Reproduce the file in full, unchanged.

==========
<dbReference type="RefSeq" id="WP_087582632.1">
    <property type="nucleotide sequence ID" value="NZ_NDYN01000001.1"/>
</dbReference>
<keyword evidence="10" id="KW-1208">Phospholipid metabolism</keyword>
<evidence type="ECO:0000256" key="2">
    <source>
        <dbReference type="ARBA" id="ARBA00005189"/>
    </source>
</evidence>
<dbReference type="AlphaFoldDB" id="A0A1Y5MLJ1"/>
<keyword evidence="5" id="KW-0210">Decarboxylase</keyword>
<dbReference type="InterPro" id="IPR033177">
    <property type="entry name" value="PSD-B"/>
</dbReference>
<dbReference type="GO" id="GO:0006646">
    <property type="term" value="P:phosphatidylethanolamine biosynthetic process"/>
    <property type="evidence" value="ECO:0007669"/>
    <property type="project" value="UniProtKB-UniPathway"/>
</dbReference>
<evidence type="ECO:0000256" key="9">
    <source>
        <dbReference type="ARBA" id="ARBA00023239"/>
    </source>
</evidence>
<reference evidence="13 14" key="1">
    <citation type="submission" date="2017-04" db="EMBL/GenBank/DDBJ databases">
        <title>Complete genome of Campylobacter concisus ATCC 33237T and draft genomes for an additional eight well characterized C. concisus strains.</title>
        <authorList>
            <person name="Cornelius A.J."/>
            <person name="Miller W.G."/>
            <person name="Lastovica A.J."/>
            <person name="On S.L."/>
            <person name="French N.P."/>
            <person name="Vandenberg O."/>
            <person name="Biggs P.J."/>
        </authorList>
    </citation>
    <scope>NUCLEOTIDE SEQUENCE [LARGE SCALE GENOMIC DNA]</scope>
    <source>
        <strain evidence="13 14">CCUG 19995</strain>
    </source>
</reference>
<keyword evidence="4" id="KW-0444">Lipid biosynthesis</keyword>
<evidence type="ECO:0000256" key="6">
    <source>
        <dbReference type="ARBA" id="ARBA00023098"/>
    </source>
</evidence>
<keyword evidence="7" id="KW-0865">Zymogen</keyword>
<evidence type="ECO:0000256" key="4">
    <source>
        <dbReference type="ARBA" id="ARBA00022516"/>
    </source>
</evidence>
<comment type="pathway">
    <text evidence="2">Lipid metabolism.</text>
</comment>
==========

<dbReference type="RefSeq" id="WP_087582632.1">
    <property type="nucleotide sequence ID" value="NZ_NDYN01000001.1"/>
</dbReference>
<keyword evidence="10" id="KW-1208">Phospholipid metabolism</keyword>
<evidence type="ECO:0000256" key="2">
    <source>
        <dbReference type="ARBA" id="ARBA00005189"/>
    </source>
</evidence>
<dbReference type="AlphaFoldDB" id="A0A1Y5MLJ1"/>
<keyword evidence="5" id="KW-0210">Decarboxylase</keyword>
<dbReference type="InterPro" id="IPR033177">
    <property type="entry name" value="PSD-B"/>
</dbReference>
<dbReference type="GO" id="GO:0006646">
    <property type="term" value="P:phosphatidylethanolamine biosynthetic process"/>
    <property type="evidence" value="ECO:0007669"/>
    <property type="project" value="UniProtKB-UniPathway"/>
</dbReference>
<evidence type="ECO:0000256" key="9">
    <source>
        <dbReference type="ARBA" id="ARBA00023239"/>
    </source>
</evidence>
<reference evidence="13 14" key="1">
    <citation type="submission" date="2017-04" db="EMBL/GenBank/DDBJ databases">
        <title>Complete genome of Campylobacter concisus ATCC 33237T and draft genomes for an additional eight well characterized C. concisus strains.</title>
        <authorList>
            <person name="Cornelius A.J."/>
            <person name="Miller W.G."/>
            <person name="Lastovica A.J."/>
            <person name="On S.L."/>
            <person name="French N.P."/>
            <person name="Vandenberg O."/>
            <person name="Biggs P.J."/>
        </authorList>
    </citation>
    <scope>NUCLEOTIDE SEQUENCE [LARGE SCALE GENOMIC DNA]</scope>
    <source>
        <strain evidence="13 14">CCUG 19995</strain>
    </source>
</reference>
<keyword evidence="4" id="KW-0444">Lipid biosynthesis</keyword>
<evidence type="ECO:0000256" key="6">
    <source>
        <dbReference type="ARBA" id="ARBA00023098"/>
    </source>
</evidence>
<keyword evidence="7" id="KW-0865">Zymogen</keyword>
<evidence type="ECO:0000256" key="4">
    <source>
        <dbReference type="ARBA" id="ARBA00022516"/>
    </source>
</evidence>
<comment type="pathway">
    <text evidence="2">Lipid metabolism.</text>
</comment>